Is a Car Accident Considered a Moving Violation?
Not all car accidents count as moving violations. As the name suggests, a moving violation involves violating a traffic law while a vehicle is in motion. Speeding, tailgating, and running red lights are examples of moving violations, while parking inappropriately is a non-moving violation.
If you suffered an auto accident but face a moving violation, our Fort Lauderdale car accident lawyers can investigate to determine where the fault lies in your case. Even if you weren’t cited, if you want help identifying and proving the other driver’s negligence, you have options. Call (954) 633-8270 to connect with the Law Offices of Wolf & Pravato.
What Are Examples of Moving Violations?
Many traffic infractions that cause car accidents count as moving violations. These include:
- Ignoring signs or lights
- Failing to signal
- Improper turns or lane changes
- Failing to yield
- Impaired driving
- Distracted driving
- Improper passing
Some moving violations are unrelated to car accidents. If you are pulled over for whatever reason, you could receive a citation for:
- Not wearing a seatbelt
- Issues with licensing, registration, or insurance
- Refusing to submit to certain tests
In other words, while moving violations are often part of car accidents, collisions are not always part of moving violations.
Moving Violations Put Lives at Risk
Moving violations pose threats to all road users. For instance, according to the National Highway Traffic Safety Administration (NHTSA), speeding can reduce someone’s ability to control a vehicle and stop in time to avoid a crash.
However, it’s not always clear who violated a traffic law. In fact, disputes over moving violations can form the basis of an insurance dispute or even a personal injury lawsuit. This is often the case when more than one driver violates the law. These scenarios can result in more than one ticket for a moving violation.
What Are the Penalties of a Moving Violation?
From a legal standpoint, moving violations could result in consequences like:
- Required driving courses
- License suspension or revocation
- Jail time
- “Points” on your driver’s license
The aftermath of a moving violation depends on the severity of the violation and the state’s laws. For example, in Florida, the cost of a speeding fine depends on how much a driver exceeded the speed limit, according to Florida law. You may face more serious consequences if you drive while impaired, especially if it’s not your first offense.
A car accident can have negative outcomes that extend beyond legal concerns. If found guilty of a moving violation, you could face:
- Increased insurance costs
- Court fees
- Damages from a lawsuit
- Public transportation costs
- Time and energy
The person cited for a moving violation in a car accident can face higher insurance premiums after the crash. If your insurance coverage is insufficient, an injured party may file a lawsuit to recover additional damages—which can jeopardize your financial stability. Additionally, fighting a case can require paying for a Miami car accident attorney and court fees.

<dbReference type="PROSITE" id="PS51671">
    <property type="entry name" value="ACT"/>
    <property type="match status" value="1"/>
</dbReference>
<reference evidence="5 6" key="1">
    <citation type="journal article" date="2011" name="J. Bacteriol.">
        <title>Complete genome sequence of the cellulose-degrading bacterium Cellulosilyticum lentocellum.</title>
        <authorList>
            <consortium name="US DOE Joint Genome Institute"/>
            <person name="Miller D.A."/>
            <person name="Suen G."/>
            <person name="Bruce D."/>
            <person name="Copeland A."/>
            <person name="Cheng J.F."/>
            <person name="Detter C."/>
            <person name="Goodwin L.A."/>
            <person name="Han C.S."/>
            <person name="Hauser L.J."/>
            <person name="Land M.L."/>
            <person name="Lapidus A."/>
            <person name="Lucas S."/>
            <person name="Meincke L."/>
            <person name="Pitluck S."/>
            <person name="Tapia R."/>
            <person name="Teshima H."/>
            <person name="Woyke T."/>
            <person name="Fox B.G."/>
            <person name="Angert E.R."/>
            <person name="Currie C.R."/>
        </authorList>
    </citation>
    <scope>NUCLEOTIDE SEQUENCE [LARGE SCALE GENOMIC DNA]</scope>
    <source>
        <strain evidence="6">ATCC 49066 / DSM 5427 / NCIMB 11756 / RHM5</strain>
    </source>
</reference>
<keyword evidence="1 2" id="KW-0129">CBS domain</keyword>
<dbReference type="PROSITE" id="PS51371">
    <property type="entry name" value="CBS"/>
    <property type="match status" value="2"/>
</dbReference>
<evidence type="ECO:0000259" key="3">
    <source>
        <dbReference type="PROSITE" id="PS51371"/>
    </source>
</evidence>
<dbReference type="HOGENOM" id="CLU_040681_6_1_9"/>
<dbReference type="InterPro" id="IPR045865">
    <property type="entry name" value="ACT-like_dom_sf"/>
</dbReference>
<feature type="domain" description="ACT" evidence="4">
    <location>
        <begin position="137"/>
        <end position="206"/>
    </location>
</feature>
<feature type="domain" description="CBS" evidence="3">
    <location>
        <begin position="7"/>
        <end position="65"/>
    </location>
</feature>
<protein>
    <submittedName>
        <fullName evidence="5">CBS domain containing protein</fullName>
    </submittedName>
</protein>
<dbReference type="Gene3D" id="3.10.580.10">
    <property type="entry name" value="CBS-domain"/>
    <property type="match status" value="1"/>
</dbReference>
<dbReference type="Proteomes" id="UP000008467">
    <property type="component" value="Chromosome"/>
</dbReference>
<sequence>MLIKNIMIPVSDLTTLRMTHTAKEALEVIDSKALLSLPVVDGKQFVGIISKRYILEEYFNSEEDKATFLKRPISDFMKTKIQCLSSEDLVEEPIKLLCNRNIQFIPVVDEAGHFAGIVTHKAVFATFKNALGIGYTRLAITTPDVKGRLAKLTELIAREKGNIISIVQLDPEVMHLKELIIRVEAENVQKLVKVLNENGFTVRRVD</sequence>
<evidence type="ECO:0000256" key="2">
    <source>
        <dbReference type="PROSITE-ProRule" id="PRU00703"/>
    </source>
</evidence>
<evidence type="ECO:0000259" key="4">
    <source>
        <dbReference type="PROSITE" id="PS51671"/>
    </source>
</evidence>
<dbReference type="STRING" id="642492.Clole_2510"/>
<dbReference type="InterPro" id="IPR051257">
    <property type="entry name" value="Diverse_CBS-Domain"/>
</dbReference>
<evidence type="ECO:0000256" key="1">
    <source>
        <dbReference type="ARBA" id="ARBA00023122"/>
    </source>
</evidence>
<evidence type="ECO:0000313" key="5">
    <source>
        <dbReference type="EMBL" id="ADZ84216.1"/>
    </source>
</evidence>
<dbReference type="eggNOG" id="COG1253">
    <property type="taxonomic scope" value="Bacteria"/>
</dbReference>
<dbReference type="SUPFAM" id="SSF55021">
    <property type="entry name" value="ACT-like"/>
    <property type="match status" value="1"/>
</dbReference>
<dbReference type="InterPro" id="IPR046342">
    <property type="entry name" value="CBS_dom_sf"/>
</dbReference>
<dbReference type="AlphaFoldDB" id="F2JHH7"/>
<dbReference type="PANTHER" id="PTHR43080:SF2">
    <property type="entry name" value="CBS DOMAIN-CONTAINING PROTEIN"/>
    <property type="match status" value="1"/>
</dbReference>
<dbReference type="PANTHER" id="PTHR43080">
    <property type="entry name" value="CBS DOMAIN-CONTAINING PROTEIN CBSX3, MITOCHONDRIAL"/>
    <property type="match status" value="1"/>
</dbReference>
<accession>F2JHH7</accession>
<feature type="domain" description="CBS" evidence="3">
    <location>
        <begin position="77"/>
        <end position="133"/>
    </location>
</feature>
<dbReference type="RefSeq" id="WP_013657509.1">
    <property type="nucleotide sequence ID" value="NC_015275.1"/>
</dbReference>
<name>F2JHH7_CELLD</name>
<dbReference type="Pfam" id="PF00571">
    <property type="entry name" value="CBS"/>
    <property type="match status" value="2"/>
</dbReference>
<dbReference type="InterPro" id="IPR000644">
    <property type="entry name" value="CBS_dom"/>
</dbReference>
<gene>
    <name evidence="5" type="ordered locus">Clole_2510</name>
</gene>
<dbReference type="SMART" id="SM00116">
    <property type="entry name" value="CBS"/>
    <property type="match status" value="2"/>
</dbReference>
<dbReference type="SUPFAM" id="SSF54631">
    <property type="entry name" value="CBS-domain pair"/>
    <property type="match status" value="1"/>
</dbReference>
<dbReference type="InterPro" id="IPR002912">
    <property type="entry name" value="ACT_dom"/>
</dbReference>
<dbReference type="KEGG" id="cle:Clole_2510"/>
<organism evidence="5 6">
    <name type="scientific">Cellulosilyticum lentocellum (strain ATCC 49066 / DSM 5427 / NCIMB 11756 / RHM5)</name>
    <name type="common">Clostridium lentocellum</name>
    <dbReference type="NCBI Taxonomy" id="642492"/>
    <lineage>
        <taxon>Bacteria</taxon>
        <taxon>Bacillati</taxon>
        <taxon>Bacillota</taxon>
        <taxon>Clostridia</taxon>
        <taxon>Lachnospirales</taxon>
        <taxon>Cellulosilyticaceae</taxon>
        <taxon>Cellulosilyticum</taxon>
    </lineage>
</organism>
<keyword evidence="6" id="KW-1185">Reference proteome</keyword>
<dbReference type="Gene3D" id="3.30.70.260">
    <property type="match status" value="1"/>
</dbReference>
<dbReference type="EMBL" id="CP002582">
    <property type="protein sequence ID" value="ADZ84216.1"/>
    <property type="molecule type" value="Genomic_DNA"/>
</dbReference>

Other consequences are less visible, such as the cost of taking public transportation if your car was totaled or the state suspended your license. Dealing with insurance claims and lawsuits extract a personal toll in terms of time and energy.
Can You Pursue Compensation After a Car Accident With a Moving Violation?
Even if your car accident includes a moving violation, don’t give up hope that you could recover some compensation for your losses. Moving violations in collisions may illustrate what laws were broken, but they don’t necessarily assign fault or fully explain who is liable.
You could still pursue damages if you can show:
- Another party owed you a duty of care.
- They violated that obligation through carelessness or recklessness.
- The other party caused your accident and injuries.
- You have damages from the collision.
A Florida accident attorney from our firm can advocate for compensation. Likewise, we can examine your case to determine if multiple parties have liability.
Many states allow parties to pursue compensation even if they were partly at fault. For example, in the scenario of you speeding and another driver failing to yield, you may receive a moving violation. Nonetheless, if the other driver is deemed more at fault, you could still recover damages.
Some states even allow you to recover compensation if you were 99 percent responsible. In that case, you could still potentially recover one percent of the damages you deserve.
A Car Accident Lawyer Can Analyze Your Options After a Moving Violation
If you have questions about how a car accident counts as a moving violation, you can contact the Law Offices of Wolf & Pravato now at (954) 633-8270. Even if the police cited you, you are not out of luck when seeking damages. We can start our analysis with a free evaluation of your case.